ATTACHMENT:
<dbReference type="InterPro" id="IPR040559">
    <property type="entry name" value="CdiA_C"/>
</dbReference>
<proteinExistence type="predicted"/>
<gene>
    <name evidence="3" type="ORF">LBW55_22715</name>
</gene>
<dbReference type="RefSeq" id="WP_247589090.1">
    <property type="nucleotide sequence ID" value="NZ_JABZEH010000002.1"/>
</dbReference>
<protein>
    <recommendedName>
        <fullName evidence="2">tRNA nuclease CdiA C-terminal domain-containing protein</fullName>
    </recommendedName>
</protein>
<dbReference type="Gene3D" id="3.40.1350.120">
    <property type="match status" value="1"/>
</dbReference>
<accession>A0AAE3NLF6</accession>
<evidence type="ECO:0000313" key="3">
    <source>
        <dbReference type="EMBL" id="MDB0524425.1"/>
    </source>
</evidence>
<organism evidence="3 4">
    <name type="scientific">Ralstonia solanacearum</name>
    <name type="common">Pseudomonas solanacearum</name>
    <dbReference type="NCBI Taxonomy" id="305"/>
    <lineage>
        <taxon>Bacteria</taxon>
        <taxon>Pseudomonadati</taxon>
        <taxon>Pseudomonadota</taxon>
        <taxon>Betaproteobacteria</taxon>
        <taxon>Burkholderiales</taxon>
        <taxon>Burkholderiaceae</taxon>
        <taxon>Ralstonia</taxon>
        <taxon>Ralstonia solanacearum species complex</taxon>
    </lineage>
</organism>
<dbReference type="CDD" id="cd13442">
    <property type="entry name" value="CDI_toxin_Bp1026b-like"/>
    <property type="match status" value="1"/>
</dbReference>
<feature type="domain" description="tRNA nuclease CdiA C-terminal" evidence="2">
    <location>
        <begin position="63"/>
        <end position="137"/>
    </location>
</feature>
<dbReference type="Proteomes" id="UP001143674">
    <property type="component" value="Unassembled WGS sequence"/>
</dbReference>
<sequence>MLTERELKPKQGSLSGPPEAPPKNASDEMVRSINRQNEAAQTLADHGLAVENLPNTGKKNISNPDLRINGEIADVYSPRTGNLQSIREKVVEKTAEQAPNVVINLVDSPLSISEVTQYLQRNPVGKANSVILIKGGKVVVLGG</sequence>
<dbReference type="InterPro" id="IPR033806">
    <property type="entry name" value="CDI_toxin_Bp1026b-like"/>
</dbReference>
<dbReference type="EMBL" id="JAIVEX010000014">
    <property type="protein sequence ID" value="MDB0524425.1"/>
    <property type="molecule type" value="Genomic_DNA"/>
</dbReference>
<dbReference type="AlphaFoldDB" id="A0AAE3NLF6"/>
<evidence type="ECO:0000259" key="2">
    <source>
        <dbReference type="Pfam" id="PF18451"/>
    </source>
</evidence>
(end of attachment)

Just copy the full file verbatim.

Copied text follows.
<dbReference type="InterPro" id="IPR040559">
    <property type="entry name" value="CdiA_C"/>
</dbReference>
<proteinExistence type="predicted"/>
<gene>
    <name evidence="3" type="ORF">LBW55_22715</name>
</gene>
<dbReference type="RefSeq" id="WP_247589090.1">
    <property type="nucleotide sequence ID" value="NZ_JABZEH010000002.1"/>
</dbReference>
<protein>
    <recommendedName>
        <fullName evidence="2">tRNA nuclease CdiA C-terminal domain-containing protein</fullName>
    </recommendedName>
</protein>
<dbReference type="Gene3D" id="3.40.1350.120">
    <property type="match status" value="1"/>
</dbReference>
<accession>A0AAE3NLF6</accession>
<evidence type="ECO:0000313" key="3">
    <source>
        <dbReference type="EMBL" id="MDB0524425.1"/>
    </source>
</evidence>
<organism evidence="3 4">
    <name type="scientific">Ralstonia solanacearum</name>
    <name type="common">Pseudomonas solanacearum</name>
    <dbReference type="NCBI Taxonomy" id="305"/>
    <lineage>
        <taxon>Bacteria</taxon>
        <taxon>Pseudomonadati</taxon>
        <taxon>Pseudomonadota</taxon>
        <taxon>Betaproteobacteria</taxon>
        <taxon>Burkholderiales</taxon>
        <taxon>Burkholderiaceae</taxon>
        <taxon>Ralstonia</taxon>
        <taxon>Ralstonia solanacearum species complex</taxon>
    </lineage>
</organism>
<dbReference type="CDD" id="cd13442">
    <property type="entry name" value="CDI_toxin_Bp1026b-like"/>
    <property type="match status" value="1"/>
</dbReference>
<feature type="domain" description="tRNA nuclease CdiA C-terminal" evidence="2">
    <location>
        <begin position="63"/>
        <end position="137"/>
    </location>
</feature>
<dbReference type="Proteomes" id="UP001143674">
    <property type="component" value="Unassembled WGS sequence"/>
</dbReference>
<sequence>MLTERELKPKQGSLSGPPEAPPKNASDEMVRSINRQNEAAQTLADHGLAVENLPNTGKKNISNPDLRINGEIADVYSPRTGNLQSIREKVVEKTAEQAPNVVINLVDSPLSISEVTQYLQRNPVGKANSVILIKGGKVVVLGG</sequence>
<dbReference type="InterPro" id="IPR033806">
    <property type="entry name" value="CDI_toxin_Bp1026b-like"/>
</dbReference>
<dbReference type="EMBL" id="JAIVEX010000014">
    <property type="protein sequence ID" value="MDB0524425.1"/>
    <property type="molecule type" value="Genomic_DNA"/>
</dbReference>
<dbReference type="AlphaFoldDB" id="A0AAE3NLF6"/>
<evidence type="ECO:0000259" key="2">
    <source>
        <dbReference type="Pfam" id="PF18451"/>
    </source>
</evidence>